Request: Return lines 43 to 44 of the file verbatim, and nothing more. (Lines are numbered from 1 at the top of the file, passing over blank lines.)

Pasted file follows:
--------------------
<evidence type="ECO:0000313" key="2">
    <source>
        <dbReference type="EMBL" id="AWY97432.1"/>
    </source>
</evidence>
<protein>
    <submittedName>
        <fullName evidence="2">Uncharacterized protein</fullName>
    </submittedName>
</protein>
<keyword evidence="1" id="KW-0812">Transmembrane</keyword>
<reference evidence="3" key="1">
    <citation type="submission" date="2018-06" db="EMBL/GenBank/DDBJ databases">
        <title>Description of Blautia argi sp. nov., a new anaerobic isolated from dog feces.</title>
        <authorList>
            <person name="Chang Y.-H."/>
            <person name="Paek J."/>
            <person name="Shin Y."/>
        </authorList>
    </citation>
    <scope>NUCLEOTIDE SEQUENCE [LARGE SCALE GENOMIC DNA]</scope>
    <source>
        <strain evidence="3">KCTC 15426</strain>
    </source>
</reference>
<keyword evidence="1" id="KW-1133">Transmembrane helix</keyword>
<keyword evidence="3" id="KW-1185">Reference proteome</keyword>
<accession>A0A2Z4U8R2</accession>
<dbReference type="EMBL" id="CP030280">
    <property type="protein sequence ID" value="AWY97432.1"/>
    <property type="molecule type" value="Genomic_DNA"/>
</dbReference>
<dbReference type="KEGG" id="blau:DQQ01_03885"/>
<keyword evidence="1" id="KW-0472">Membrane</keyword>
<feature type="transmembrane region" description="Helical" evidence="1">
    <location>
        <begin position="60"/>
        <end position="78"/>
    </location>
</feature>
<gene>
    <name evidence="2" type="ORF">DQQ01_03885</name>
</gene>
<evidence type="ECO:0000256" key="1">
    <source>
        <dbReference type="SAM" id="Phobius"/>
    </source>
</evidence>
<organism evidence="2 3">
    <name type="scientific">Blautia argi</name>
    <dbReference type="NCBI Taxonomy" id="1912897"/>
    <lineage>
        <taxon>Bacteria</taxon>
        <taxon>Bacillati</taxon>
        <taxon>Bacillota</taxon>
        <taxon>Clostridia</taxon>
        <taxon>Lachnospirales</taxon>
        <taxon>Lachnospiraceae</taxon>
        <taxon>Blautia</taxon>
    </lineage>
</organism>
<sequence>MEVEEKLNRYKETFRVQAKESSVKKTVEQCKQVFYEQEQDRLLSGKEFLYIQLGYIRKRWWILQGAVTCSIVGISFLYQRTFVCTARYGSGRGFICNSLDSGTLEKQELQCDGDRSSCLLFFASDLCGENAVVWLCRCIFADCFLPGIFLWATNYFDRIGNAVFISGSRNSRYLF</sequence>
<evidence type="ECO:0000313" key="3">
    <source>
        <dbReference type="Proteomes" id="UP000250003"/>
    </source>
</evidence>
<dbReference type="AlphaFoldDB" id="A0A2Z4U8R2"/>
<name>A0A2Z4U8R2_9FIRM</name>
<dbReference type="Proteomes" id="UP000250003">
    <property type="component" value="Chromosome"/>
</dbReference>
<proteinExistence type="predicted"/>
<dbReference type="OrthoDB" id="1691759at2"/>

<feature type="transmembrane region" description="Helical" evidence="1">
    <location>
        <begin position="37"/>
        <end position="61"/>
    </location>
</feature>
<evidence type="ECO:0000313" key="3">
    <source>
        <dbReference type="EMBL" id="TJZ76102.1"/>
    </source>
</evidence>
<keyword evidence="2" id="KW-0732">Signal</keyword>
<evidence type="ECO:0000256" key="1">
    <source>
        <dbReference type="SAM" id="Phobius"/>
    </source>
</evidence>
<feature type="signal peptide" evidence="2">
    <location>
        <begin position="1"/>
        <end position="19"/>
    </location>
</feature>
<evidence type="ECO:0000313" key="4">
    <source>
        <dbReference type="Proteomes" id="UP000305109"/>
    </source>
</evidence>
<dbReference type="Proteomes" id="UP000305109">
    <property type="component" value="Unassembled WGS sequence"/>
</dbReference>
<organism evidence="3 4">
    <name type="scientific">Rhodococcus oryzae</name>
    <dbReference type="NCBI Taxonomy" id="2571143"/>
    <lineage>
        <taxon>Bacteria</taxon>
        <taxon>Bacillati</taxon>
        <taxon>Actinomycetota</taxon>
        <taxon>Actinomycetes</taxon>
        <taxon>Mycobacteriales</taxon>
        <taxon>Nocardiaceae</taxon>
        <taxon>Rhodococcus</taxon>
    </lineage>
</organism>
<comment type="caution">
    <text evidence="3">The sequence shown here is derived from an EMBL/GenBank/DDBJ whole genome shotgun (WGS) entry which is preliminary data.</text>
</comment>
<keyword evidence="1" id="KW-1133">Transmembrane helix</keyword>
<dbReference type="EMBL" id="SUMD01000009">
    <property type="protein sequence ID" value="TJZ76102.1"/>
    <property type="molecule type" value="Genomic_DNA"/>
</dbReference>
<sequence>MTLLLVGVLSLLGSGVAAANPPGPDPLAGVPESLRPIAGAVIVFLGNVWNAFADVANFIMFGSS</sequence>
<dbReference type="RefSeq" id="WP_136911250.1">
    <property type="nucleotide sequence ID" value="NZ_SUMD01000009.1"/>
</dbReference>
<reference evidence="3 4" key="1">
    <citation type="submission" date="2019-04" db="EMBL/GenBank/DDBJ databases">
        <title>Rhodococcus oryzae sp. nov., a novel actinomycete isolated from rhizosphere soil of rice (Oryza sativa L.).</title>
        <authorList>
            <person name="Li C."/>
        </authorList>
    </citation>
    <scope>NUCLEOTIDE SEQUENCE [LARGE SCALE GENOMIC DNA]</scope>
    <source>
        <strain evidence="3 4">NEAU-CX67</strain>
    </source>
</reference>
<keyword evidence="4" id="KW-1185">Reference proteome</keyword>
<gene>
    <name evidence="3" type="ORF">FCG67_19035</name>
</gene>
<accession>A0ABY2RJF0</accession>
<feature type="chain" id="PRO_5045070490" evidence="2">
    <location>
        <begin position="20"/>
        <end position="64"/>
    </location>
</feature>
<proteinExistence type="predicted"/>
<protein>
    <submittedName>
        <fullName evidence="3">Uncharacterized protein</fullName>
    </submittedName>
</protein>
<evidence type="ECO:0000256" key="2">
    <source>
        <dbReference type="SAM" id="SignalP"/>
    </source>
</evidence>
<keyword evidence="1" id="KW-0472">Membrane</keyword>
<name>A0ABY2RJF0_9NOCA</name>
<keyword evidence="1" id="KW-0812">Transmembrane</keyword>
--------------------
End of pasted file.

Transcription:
</gene>
<evidence type="ECO:0000256" key="1">